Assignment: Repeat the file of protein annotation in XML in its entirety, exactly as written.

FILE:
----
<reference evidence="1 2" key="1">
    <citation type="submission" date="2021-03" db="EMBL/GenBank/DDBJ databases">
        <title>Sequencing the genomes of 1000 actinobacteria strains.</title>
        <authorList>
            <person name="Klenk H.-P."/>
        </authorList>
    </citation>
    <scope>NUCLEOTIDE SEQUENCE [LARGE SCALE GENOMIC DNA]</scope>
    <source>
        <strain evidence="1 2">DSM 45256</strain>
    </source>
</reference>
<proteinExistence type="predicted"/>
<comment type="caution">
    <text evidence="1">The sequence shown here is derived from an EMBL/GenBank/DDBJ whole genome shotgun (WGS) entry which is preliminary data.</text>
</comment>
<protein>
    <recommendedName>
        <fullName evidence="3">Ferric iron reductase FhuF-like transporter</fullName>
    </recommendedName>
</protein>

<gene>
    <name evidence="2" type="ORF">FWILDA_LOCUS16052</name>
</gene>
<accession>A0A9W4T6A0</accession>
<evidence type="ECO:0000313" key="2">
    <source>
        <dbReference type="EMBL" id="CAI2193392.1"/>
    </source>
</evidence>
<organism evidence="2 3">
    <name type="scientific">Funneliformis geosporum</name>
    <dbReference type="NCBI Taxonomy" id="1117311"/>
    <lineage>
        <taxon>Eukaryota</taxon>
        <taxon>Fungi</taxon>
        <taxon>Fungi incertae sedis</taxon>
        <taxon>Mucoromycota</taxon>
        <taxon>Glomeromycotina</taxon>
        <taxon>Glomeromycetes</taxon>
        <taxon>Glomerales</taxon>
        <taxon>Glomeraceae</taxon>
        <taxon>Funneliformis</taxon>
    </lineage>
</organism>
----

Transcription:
<reference evidence="1 2" key="1">
    <citation type="submission" date="2021-03" db="EMBL/GenBank/DDBJ databases">
        <title>Sequencing the genomes of 1000 actinobacteria strains.</title>
        <authorList>
            <person name="Klenk H.-P."/>
        </authorList>
    </citation>
    <scope>NUCLEOTIDE SEQUENCE [LARGE SCALE GENOMIC DNA]</scope>
    <source>
        <strain evidence="1 2">DSM 45256</strain>
    </source>
</reference>
<proteinExistence type="predicted"/>
<comment type="caution">
    <text evidence="1">The sequence shown here is derived from an EMBL/GenBank/DDBJ whole genome shotgun (WGS) entry which is preliminary data.</text>
</comment>
<protein>
    <recommendedName>
        <fullName evidence="3">Ferric iron reductase FhuF-like transporter</fullName>
    </recommendedName>
</protein>

<gene>
    <name evidence="2" type="ORF">FWILDA_LOCUS16052</name>
</gene>
<accession>A0A9W4T6A0</accession>
<evidence type="ECO:0000313" key="2">
    <source>
        <dbReference type="EMBL" id="CAI2193392.1"/>
    </source>
</evidence>
<organism evidence="2 3">
    <name type="scientific">Funneliformis geosporum</name>
    <dbReference type="NCBI Taxonomy" id="1117311"/>
    <lineage>
        <taxon>Eukaryota</taxon>
        <taxon>Fungi</taxon>
        <taxon>Fungi incertae sedis</taxon>
        <taxon>Mucoromycota</taxon>
        <taxon>Glomeromycotina</taxon>
        <taxon>Glomeromycetes</taxon>
        <taxon>Glomerales</taxon>
        <taxon>Glomeraceae</taxon>
        <taxon>Funneliformis</taxon>
    </lineage>
</organism>